The progressive women's advocacy group EMILY's List launched a new campaign on Thursday called "Madam President," which aims to put women on the Democratic ticket for president and ultimately elect the first woman to the White House.
While former Secretary of State Hillary Clinton appears to be the most likely choice for a future female president, EMILY's List is not just focusing on her potential candidacy. The group suggested a long list of possible candidates at a press conference on Thursday, including Secretary of Health and Human Services Kathleen Sebelius, Secretary of Homeland Security Janet Napolitano, former Washington Gov. Christine Gregoire (D), and Sens. Amy Klobuchar (D-Minn.) and Kirsten Gillibrand (D-N.Y.).
"There is already so much excitement in this country about the idea of a woman president, and I have to say, there is one name that seems to be getting mentioned more than others," said EMILY's List president Stephanie Schriock. "We do not know if Hillary is going to run, but we are hopeful that she may. And if she chooses not to, our options are far from exhausted."
Notably missing from the group's shortlist is freshman Sen. Elizabeth Warren (D-Mass.), whom EMILY's List says deserves a little bit of time in office before she begins to field 2016 pressure.
As part of its campaign roll-out, EMILY's List released a poll on Thursday showing that the country is overwhelmingly on board with the idea of a woman in the White House. Eighty-six percent believe that the U.S. is ready to elect a female president, and 72 percent believe that a woman is likely to win the 2016 race, according to the poll, which was conducted by 2012 presidential pollsters Lisa Grove and Jeffrey Liszt of Anzalone Liszt Grove Research.
On nearly every issue tested, a majority of poll respondents said they believe a woman president would be as capable or more capable than a man. Respondents said they would be more inclined to trust a woman to understand the struggles of the middle class, to end partisan bickering and to put families ahead of politics. They said they would be more likely to trust a male president, however, on national security and foreign policy issues.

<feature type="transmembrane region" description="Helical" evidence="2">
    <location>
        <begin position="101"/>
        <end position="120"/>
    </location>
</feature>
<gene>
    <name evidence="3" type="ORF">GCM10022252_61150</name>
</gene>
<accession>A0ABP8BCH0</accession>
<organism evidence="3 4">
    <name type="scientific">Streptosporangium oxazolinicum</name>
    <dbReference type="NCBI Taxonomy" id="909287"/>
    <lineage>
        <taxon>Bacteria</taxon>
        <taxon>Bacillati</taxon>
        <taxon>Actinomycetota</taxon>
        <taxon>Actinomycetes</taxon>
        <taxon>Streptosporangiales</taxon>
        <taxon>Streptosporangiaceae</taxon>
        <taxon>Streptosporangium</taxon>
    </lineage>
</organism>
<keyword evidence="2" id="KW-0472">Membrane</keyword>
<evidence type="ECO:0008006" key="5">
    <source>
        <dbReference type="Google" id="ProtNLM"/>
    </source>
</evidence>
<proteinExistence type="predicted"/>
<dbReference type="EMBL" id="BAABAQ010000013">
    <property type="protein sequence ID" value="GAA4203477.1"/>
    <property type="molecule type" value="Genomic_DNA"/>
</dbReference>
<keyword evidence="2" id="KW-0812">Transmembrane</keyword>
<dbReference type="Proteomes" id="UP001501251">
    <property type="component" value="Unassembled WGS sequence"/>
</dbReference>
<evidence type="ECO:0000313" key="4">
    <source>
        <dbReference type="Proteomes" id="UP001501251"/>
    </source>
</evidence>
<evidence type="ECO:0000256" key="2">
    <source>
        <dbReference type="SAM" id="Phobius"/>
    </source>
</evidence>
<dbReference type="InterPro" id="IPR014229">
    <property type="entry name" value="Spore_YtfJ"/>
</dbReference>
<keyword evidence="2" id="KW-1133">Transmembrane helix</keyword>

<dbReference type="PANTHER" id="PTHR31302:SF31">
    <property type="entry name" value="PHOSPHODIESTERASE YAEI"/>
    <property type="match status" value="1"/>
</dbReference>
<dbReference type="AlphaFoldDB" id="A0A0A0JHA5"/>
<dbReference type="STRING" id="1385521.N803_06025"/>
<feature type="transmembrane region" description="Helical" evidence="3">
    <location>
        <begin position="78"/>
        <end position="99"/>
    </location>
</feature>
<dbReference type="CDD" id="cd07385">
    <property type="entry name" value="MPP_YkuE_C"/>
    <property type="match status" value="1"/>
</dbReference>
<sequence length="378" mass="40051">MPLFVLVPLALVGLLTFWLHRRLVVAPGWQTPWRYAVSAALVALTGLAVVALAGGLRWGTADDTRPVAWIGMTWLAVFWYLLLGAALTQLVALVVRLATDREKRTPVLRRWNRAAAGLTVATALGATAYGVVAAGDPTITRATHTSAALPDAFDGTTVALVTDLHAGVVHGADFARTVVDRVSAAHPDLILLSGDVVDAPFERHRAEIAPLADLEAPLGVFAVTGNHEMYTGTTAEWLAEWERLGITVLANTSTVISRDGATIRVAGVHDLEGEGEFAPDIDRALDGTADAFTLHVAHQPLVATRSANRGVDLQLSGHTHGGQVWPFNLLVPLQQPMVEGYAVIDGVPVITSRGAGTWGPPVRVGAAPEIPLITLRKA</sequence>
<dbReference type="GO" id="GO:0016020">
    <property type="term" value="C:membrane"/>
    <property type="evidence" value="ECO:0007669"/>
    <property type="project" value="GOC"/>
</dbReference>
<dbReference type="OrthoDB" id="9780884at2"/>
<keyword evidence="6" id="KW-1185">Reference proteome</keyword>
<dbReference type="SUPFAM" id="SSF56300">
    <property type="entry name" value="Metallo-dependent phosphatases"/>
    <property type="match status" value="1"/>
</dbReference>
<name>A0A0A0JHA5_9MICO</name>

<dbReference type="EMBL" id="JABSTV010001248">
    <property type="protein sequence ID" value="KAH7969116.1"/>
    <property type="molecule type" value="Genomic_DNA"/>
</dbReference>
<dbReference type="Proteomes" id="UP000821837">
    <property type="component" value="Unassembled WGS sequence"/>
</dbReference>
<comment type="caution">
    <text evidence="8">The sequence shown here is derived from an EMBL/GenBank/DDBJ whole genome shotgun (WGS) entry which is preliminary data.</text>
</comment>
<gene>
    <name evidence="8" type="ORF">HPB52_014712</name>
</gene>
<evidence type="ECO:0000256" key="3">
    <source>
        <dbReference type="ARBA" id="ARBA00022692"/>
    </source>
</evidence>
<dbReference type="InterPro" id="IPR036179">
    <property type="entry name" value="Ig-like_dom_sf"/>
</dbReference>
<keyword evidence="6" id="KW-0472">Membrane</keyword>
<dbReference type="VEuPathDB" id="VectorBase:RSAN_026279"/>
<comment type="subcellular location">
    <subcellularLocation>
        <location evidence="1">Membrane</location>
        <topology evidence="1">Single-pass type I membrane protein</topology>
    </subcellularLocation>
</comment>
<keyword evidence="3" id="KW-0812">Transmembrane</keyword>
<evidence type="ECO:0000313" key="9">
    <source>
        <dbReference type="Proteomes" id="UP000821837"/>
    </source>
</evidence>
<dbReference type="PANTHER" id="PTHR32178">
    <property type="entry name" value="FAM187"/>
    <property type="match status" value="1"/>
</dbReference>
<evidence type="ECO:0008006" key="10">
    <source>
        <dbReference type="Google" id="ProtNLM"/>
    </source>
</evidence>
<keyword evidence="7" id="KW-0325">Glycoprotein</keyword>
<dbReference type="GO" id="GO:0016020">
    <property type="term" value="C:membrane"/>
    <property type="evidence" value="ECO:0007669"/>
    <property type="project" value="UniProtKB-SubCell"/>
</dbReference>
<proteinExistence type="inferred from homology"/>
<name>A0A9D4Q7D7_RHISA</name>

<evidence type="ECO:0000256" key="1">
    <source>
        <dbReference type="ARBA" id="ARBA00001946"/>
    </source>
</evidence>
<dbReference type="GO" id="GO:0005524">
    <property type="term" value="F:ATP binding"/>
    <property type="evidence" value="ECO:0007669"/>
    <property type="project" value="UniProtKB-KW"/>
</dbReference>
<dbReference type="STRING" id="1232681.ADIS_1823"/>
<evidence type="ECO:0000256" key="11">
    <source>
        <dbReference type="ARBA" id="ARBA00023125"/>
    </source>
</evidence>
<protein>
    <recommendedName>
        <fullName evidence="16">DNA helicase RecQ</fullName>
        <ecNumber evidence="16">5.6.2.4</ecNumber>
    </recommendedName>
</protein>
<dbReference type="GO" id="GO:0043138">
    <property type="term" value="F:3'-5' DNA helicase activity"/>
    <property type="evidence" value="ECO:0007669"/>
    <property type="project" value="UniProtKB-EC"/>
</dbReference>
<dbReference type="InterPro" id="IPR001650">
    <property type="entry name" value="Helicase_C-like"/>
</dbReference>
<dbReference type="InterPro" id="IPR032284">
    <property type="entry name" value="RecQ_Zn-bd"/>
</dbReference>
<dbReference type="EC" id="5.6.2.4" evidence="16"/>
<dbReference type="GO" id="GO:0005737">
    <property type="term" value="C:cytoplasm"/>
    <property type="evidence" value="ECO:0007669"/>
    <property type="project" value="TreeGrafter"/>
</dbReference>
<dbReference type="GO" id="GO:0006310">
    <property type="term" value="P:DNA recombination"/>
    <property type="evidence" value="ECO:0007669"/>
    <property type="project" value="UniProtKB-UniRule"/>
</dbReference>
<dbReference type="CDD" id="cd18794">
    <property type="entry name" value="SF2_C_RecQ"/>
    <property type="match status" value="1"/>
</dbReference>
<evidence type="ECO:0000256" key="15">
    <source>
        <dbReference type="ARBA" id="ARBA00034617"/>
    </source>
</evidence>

A poll released on Tuesday by Fairleigh Dickinson University shows that Clinton is the overwhelming front-runner for the Democratic nomination in 2016, with 63 percent of Democratic respondents ready to support her.
EMILY's List said it plans to hold town halls around the country to discuss the need for a woman president and to continue recruiting female candidates for all levels of public office.
“In 2012 voters across the country elected an historic number of women leaders because they had the right priorities— the Madam President campaign will build on that base, harness their energy and enthusiasm for women’s leadership, and channel it towards putting a woman in the Oval Office," Schriock said. "We have a deep bench of women leaders committed to fighting for progressive change who are up to the task of taking their place on the Democratic ticket in 2016 and beyond. It is clear that this is our time – we are ready for a Madam President.”